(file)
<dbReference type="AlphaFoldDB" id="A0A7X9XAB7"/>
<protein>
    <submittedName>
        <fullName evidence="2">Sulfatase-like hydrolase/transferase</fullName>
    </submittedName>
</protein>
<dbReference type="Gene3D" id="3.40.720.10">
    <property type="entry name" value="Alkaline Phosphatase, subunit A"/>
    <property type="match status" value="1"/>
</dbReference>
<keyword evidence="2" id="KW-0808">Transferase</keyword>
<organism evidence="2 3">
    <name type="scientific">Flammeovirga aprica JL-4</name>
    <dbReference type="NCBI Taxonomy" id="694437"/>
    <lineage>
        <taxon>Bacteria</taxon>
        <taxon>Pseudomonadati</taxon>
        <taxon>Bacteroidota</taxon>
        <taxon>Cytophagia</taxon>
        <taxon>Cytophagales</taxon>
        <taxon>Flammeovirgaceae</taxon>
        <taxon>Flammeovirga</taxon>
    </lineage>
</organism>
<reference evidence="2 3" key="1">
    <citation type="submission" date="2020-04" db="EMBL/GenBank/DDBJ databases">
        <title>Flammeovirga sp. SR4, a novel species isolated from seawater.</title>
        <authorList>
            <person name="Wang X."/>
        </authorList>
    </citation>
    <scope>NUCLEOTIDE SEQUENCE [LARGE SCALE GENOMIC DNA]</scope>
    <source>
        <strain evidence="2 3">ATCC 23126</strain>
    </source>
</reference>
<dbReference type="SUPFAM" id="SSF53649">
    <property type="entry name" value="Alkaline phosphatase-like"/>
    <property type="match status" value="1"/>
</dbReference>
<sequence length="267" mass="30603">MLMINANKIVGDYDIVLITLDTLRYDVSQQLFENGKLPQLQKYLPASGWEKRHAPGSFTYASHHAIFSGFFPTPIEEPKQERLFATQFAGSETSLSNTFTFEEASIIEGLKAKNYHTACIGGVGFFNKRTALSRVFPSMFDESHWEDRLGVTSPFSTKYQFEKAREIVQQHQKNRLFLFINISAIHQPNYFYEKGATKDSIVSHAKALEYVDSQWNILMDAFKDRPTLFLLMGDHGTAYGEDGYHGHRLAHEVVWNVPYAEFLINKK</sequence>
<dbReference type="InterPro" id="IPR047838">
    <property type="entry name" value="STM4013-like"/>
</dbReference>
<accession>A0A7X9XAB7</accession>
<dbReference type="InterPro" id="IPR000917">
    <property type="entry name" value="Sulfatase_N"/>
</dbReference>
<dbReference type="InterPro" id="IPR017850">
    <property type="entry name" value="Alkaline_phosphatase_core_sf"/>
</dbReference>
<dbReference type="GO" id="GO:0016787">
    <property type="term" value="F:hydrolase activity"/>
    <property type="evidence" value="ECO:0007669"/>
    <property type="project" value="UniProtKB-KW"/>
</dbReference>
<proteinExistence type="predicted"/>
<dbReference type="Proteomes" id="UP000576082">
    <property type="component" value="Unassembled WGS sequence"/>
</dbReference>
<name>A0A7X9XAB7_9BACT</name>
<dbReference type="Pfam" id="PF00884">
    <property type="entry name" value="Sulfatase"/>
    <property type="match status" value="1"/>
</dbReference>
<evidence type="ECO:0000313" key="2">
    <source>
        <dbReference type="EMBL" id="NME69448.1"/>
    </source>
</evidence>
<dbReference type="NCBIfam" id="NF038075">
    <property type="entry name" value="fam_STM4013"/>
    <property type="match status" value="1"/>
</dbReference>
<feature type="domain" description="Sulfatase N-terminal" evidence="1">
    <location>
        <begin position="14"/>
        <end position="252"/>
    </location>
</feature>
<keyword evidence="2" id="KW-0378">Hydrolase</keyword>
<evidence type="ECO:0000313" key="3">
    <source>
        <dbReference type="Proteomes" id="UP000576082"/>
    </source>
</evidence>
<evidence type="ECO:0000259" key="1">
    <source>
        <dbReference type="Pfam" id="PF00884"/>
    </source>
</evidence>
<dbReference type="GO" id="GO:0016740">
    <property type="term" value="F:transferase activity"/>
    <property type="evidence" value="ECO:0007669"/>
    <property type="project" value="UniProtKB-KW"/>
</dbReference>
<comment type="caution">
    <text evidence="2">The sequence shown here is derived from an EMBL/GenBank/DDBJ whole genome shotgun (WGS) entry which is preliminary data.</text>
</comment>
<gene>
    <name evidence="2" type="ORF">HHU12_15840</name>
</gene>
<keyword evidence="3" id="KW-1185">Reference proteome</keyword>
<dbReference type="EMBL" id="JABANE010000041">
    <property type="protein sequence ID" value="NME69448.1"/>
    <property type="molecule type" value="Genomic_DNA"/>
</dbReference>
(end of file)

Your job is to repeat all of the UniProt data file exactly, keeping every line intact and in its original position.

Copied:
<dbReference type="AlphaFoldDB" id="A0A7X9XAB7"/>
<protein>
    <submittedName>
        <fullName evidence="2">Sulfatase-like hydrolase/transferase</fullName>
    </submittedName>
</protein>
<dbReference type="Gene3D" id="3.40.720.10">
    <property type="entry name" value="Alkaline Phosphatase, subunit A"/>
    <property type="match status" value="1"/>
</dbReference>
<keyword evidence="2" id="KW-0808">Transferase</keyword>
<organism evidence="2 3">
    <name type="scientific">Flammeovirga aprica JL-4</name>
    <dbReference type="NCBI Taxonomy" id="694437"/>
    <lineage>
        <taxon>Bacteria</taxon>
        <taxon>Pseudomonadati</taxon>
        <taxon>Bacteroidota</taxon>
        <taxon>Cytophagia</taxon>
        <taxon>Cytophagales</taxon>
        <taxon>Flammeovirgaceae</taxon>
        <taxon>Flammeovirga</taxon>
    </lineage>
</organism>
<reference evidence="2 3" key="1">
    <citation type="submission" date="2020-04" db="EMBL/GenBank/DDBJ databases">
        <title>Flammeovirga sp. SR4, a novel species isolated from seawater.</title>
        <authorList>
            <person name="Wang X."/>
        </authorList>
    </citation>
    <scope>NUCLEOTIDE SEQUENCE [LARGE SCALE GENOMIC DNA]</scope>
    <source>
        <strain evidence="2 3">ATCC 23126</strain>
    </source>
</reference>
<dbReference type="SUPFAM" id="SSF53649">
    <property type="entry name" value="Alkaline phosphatase-like"/>
    <property type="match status" value="1"/>
</dbReference>
<sequence length="267" mass="30603">MLMINANKIVGDYDIVLITLDTLRYDVSQQLFENGKLPQLQKYLPASGWEKRHAPGSFTYASHHAIFSGFFPTPIEEPKQERLFATQFAGSETSLSNTFTFEEASIIEGLKAKNYHTACIGGVGFFNKRTALSRVFPSMFDESHWEDRLGVTSPFSTKYQFEKAREIVQQHQKNRLFLFINISAIHQPNYFYEKGATKDSIVSHAKALEYVDSQWNILMDAFKDRPTLFLLMGDHGTAYGEDGYHGHRLAHEVVWNVPYAEFLINKK</sequence>
<dbReference type="InterPro" id="IPR047838">
    <property type="entry name" value="STM4013-like"/>
</dbReference>
<accession>A0A7X9XAB7</accession>
<dbReference type="InterPro" id="IPR000917">
    <property type="entry name" value="Sulfatase_N"/>
</dbReference>
<dbReference type="InterPro" id="IPR017850">
    <property type="entry name" value="Alkaline_phosphatase_core_sf"/>
</dbReference>
<dbReference type="GO" id="GO:0016787">
    <property type="term" value="F:hydrolase activity"/>
    <property type="evidence" value="ECO:0007669"/>
    <property type="project" value="UniProtKB-KW"/>
</dbReference>
<proteinExistence type="predicted"/>
<dbReference type="Proteomes" id="UP000576082">
    <property type="component" value="Unassembled WGS sequence"/>
</dbReference>
<name>A0A7X9XAB7_9BACT</name>
<dbReference type="Pfam" id="PF00884">
    <property type="entry name" value="Sulfatase"/>
    <property type="match status" value="1"/>
</dbReference>
<evidence type="ECO:0000313" key="2">
    <source>
        <dbReference type="EMBL" id="NME69448.1"/>
    </source>
</evidence>
<dbReference type="NCBIfam" id="NF038075">
    <property type="entry name" value="fam_STM4013"/>
    <property type="match status" value="1"/>
</dbReference>
<feature type="domain" description="Sulfatase N-terminal" evidence="1">
    <location>
        <begin position="14"/>
        <end position="252"/>
    </location>
</feature>
<keyword evidence="2" id="KW-0378">Hydrolase</keyword>
<evidence type="ECO:0000313" key="3">
    <source>
        <dbReference type="Proteomes" id="UP000576082"/>
    </source>
</evidence>
<evidence type="ECO:0000259" key="1">
    <source>
        <dbReference type="Pfam" id="PF00884"/>
    </source>
</evidence>
<dbReference type="GO" id="GO:0016740">
    <property type="term" value="F:transferase activity"/>
    <property type="evidence" value="ECO:0007669"/>
    <property type="project" value="UniProtKB-KW"/>
</dbReference>
<comment type="caution">
    <text evidence="2">The sequence shown here is derived from an EMBL/GenBank/DDBJ whole genome shotgun (WGS) entry which is preliminary data.</text>
</comment>
<gene>
    <name evidence="2" type="ORF">HHU12_15840</name>
</gene>
<keyword evidence="3" id="KW-1185">Reference proteome</keyword>
<dbReference type="EMBL" id="JABANE010000041">
    <property type="protein sequence ID" value="NME69448.1"/>
    <property type="molecule type" value="Genomic_DNA"/>
</dbReference>